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UK police uncover $2M worth international drug operation

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UK police have uncovered a multi-million dollar drug operation conducted by a former KFC worker, Paul Johnson, who also happens to be a dark web seller, Harborough Mail, reported on Monday.

The UK police were shocked when they found out that an imprisoned ex-KFC employee, who pretended to be a humble tea trader, had $2.29 million worth of revenue at his dingy semi-attached house in Leicestershire. Johnson was also sentenced to eight years imprisonment in February.

Running a global drug operation from a dingy attic room

The business graduate and former fast-food worker Johnson ran a worldwide drug operation from his attic and sold over 400 lbs of narcotics like heroin, cocaine, ketamine, and cannabis. Bitcoin was used for payments for these illegal transactions.

The Leicester Crown Court Judge Martin Hurst gave a confiscation order for his ill-gotten gains, which amount to over $2.77 million. Johnson will also be required to give up $64,014 worth of luxury vehicles, which he bought using the illicitly-obtained money, all within three months.

The mastermind behind the grand-scale drug operation was arrested for possession of class A and B drugs, involvement in illegal import operations, misappropriation of funds, and money laundering.

Lia Taylor-Walton, Johnson’s ex-wife, was also sentenced two years in jail for her significant involvement in running the drug operation and assisting Johnson with his dark web sales. She was also found to purchase properties with fraudulently-obtained gains.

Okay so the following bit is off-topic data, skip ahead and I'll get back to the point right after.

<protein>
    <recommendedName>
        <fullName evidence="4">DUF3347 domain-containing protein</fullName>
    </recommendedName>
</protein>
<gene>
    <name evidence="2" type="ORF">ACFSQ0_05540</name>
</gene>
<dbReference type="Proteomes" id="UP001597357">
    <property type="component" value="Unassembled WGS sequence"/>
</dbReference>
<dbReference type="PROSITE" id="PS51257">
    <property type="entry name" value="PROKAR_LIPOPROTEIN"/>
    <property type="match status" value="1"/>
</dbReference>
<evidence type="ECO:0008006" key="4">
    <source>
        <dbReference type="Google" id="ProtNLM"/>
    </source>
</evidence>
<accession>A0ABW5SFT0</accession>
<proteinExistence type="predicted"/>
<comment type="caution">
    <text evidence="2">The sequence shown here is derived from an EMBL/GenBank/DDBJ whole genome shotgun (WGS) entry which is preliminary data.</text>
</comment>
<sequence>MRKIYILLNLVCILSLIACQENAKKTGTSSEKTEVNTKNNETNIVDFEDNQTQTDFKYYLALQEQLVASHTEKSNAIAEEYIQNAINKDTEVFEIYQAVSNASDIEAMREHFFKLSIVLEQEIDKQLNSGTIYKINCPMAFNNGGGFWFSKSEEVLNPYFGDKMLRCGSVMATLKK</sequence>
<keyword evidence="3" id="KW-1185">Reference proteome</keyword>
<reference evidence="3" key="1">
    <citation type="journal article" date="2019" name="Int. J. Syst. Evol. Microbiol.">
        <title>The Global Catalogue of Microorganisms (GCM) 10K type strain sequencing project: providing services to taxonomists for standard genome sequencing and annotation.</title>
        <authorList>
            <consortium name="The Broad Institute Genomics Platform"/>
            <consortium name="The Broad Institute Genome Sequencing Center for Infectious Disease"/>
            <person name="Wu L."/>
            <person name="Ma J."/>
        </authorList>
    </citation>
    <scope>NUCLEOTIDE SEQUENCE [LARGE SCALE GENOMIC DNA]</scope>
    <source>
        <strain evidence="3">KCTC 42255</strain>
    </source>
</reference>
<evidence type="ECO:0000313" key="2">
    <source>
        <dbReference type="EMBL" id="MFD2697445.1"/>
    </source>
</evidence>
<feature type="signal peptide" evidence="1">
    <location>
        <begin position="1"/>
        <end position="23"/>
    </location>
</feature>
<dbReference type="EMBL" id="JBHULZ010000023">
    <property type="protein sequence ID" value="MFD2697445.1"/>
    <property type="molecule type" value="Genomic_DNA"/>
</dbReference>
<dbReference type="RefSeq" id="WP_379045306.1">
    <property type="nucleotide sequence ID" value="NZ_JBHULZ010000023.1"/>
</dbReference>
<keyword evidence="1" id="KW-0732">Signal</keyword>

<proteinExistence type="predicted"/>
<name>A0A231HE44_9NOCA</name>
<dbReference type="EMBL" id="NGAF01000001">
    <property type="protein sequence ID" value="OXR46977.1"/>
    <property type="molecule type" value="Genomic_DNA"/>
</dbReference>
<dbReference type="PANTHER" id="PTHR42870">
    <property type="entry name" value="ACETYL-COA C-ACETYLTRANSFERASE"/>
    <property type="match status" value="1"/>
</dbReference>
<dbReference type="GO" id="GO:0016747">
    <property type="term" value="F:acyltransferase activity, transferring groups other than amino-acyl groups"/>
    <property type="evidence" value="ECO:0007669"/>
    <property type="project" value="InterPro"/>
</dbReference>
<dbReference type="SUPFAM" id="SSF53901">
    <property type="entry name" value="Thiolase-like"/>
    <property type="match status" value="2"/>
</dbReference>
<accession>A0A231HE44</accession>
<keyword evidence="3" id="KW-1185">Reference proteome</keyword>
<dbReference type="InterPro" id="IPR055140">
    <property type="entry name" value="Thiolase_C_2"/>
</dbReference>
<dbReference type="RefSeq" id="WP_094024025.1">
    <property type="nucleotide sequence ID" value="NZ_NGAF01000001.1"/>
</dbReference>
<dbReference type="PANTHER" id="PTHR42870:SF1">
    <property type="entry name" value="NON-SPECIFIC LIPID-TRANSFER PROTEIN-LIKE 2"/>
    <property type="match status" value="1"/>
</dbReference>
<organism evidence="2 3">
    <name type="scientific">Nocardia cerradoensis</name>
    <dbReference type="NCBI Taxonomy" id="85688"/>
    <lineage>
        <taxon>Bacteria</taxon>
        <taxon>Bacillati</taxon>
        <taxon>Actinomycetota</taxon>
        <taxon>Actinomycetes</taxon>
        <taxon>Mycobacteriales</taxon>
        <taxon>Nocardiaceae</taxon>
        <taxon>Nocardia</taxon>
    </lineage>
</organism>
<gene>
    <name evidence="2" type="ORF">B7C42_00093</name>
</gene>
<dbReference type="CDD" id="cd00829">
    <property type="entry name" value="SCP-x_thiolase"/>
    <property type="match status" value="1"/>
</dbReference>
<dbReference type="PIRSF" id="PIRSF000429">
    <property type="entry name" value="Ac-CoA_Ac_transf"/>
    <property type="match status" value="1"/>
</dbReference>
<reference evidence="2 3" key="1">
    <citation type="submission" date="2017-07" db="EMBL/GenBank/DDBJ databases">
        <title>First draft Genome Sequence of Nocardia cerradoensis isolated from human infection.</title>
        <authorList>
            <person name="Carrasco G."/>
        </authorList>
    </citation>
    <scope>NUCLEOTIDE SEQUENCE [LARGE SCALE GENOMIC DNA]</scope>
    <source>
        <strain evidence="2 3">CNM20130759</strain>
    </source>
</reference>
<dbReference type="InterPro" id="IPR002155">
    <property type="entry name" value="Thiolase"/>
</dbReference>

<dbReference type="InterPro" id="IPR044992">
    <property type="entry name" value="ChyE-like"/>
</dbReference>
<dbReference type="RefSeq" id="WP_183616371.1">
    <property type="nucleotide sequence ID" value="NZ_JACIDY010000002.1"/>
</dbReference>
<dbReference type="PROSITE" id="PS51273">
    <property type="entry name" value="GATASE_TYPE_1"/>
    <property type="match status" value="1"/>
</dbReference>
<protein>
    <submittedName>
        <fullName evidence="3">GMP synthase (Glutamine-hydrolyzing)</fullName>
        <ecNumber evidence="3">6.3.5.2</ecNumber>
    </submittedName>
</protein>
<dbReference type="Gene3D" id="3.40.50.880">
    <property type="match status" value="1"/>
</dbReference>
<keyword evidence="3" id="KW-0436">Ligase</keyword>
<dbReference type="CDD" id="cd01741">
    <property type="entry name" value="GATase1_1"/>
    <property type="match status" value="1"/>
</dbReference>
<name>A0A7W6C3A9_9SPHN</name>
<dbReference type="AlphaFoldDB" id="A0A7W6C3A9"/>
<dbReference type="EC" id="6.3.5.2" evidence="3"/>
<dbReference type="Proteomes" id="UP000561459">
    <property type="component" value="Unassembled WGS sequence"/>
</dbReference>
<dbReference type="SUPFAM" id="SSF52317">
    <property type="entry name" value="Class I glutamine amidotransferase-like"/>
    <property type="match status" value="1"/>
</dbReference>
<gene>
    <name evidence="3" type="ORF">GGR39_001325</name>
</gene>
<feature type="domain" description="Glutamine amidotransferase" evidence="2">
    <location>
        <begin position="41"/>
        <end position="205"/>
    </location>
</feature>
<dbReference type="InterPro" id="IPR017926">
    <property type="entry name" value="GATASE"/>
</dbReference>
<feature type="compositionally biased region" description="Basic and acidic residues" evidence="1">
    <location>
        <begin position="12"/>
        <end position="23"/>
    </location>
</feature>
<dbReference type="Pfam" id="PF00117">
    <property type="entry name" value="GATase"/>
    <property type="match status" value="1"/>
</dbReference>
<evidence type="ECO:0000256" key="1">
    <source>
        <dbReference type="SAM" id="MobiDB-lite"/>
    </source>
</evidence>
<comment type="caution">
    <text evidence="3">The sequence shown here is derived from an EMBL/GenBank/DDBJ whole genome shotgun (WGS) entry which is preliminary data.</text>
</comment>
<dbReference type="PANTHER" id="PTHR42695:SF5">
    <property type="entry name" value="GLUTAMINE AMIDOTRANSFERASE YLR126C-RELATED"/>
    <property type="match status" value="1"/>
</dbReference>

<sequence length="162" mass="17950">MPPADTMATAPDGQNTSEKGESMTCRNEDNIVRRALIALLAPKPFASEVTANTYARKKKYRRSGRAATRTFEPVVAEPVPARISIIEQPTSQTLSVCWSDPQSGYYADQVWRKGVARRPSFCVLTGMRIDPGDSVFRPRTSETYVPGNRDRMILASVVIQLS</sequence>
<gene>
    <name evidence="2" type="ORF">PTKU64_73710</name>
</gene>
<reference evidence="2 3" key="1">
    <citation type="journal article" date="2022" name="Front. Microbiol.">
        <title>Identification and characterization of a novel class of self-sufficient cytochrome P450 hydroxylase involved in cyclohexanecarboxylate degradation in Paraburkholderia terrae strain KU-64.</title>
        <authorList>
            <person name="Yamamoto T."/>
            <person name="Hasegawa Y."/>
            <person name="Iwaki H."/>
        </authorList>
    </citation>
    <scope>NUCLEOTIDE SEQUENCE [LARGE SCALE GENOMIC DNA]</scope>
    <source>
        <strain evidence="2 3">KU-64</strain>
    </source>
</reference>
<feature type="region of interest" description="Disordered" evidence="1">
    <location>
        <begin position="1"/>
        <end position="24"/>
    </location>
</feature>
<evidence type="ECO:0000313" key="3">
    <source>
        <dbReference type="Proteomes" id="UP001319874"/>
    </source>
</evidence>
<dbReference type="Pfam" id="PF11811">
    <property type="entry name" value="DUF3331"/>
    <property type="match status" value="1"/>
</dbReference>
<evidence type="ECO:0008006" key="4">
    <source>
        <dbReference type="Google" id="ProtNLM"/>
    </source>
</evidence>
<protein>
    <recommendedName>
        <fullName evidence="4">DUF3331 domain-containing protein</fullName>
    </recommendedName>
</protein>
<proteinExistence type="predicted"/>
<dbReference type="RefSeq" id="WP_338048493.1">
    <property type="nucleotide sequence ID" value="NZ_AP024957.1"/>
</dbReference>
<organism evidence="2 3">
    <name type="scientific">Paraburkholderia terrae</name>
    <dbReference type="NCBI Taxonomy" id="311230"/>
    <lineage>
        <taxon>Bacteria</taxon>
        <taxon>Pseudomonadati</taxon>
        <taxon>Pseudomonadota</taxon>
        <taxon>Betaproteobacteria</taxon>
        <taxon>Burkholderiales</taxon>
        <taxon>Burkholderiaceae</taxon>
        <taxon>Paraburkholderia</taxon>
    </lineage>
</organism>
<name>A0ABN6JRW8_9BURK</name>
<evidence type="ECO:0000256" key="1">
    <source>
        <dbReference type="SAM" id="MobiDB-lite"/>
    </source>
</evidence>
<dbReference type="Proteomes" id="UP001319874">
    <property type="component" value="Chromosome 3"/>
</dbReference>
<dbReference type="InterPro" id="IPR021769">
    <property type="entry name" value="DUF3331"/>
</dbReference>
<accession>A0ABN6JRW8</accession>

Darknet transactions on the rise

Meanwhile, with COVID-19 in the backdrop, the darknet transactions are soaring as fraudsters, and cryptocurrency scammers are making the most of this crisis to deceive people and exploit their panic-buying sentiments and hoarding habits.

A recent report has revealed that darknet transactions in the first quarter this year, soared well past $4,000 million. 

Moreover, cryptocurrency scams are expected to hit all-time highs this year as criminals have already stolen $1.4 billion so far from hacks, Ponzi schemes, and dark web deals.

Disclaimer. The information provided is not trading advice. Cryptopolitan.com holds no liability for any investments made based on the information provided on this page. We strongly recommend independent research and/or consultation with a qualified professional before making any investment decisions.

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